$\begingroup$ He can't use a lack of reaction to friends or relatives as proof, true, but the other side of that is someone may realize he doesn't recognize his enemies. Not just because of him saying so, since he would be angry/afraid when confronted anyway, but from before he knew about them - passing by someone on the street, glancing over them without recognition, idle conversation when standing next to someone, basically being relaxed and careless in the presence of those he really should know on sight as an enemy. He can't offer proof, but when they see he doesn't recognize them they may guess. $\endgroup$
    – Megha
    Aug 15, 2017 at 0:57

There are things people forget and things they will always remember. A good psychiatrist will be able to tell the difference between fake and real amnesia, madness etc.

One of the questions will be along the lines of "how many legs does a cow have?" as it's something that you'll never forget but someone feigning amnesia/madness might think they're supposed to have forgotten. However, this is consultant psychiatrist grade examination, whoever picks this guy up off the street is not going to be able to do it.

You're talking about classic fictional amnesia, it doesn't work that way in real life, so you'd need a matching fictional psychiatrist to tell if it was true.


I think you also need to explore the question of "Why bother?" What is the goal of the people who have captured him? Certainly some criminals who have been cheated aren't going to release the guy just because he has amnesia; they'll just kill him anyway. Ask yourself: what difference would it make to their plans if he has real amnesia or is just faking?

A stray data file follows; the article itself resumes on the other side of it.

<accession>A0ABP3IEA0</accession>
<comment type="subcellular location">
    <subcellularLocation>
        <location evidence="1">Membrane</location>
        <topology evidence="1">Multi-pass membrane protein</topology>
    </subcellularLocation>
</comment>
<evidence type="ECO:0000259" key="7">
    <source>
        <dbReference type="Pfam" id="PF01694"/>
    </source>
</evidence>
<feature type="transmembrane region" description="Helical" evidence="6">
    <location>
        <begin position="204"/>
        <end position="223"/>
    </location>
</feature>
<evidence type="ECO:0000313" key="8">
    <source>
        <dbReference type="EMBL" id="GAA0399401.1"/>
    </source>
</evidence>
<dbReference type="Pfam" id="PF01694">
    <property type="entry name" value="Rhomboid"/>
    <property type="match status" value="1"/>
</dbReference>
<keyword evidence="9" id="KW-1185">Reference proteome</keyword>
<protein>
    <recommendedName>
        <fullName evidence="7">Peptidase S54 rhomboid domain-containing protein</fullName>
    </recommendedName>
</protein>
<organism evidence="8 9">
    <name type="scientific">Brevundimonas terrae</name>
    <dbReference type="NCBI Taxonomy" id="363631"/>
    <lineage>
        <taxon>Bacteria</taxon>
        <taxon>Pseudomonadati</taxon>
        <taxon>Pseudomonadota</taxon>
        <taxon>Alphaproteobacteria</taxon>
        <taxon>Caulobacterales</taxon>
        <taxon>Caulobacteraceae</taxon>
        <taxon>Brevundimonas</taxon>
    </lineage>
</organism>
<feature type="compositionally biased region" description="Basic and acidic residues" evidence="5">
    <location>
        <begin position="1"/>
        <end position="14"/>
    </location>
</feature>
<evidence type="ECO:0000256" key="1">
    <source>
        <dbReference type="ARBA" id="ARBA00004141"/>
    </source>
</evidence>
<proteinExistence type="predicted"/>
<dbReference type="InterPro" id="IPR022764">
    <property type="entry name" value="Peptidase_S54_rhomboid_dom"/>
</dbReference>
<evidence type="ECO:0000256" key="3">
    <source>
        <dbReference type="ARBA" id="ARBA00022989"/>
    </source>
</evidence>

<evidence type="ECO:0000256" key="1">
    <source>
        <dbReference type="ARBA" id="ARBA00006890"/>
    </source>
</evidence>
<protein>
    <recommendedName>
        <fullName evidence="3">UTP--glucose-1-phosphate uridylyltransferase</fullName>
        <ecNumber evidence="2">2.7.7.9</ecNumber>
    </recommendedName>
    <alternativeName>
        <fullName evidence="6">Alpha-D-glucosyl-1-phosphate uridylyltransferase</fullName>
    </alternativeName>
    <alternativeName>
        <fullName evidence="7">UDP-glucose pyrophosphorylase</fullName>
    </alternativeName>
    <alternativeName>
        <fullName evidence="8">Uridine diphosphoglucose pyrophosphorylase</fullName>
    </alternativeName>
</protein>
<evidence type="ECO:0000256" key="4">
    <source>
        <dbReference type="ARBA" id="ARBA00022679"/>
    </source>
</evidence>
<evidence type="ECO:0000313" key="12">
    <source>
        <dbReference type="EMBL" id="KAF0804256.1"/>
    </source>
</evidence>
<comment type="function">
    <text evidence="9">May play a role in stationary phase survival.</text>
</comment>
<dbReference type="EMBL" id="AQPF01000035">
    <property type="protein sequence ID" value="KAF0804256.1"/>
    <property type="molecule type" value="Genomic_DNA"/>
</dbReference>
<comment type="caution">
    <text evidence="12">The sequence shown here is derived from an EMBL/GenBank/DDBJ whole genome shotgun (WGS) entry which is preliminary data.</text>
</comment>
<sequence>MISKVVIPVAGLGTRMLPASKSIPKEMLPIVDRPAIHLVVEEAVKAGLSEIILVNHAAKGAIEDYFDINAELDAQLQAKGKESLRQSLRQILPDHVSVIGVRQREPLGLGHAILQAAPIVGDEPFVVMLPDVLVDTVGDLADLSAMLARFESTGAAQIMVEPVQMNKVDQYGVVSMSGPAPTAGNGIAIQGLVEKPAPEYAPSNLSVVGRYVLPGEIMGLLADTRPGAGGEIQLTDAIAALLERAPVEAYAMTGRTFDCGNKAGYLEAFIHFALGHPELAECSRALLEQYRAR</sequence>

Perhaps they think he might know where the money went or somesuch. In that case, they'd likely just treat him like he's pretending amnesia as a way of getting out of torture, and torture him all the harder. Whether the guy resists torture by being tough or by having amnesia doesn't really matter.

I think the others have covered your actual question: bring in psychologists to question the guy, try to trip him up. Shows like Lie to Me and The Mentalist provide good background for how such people might get a faking amnesiac to spill the beans. The motivations of the capturers will be important in picking what experts they might be able/willing to bring in.

  • $\begingroup$ I never said his captors were criminals. Yes, they are very angry, but they are not much into torturing or murdering people. $\endgroup$
    – J. Joscak
    Aug 15, 2017 at 14:35
  • $\begingroup$ @J.Joscak Capturing and holding someone is a criminal action. They are not the police. $\endgroup$ Aug 15, 2017 at 20:32

So, you give this fictional character a fictional kind of amnesia and want to know how he would go about proving he had it. If he cared, then that would prove he was able to understand his predicament. If he understands his predicament, he clearly hasn't forgotten everything he's learned. The attempt would disprove the claim. I love the inability of people to see the stupendously obvious contradictions in their own thinking.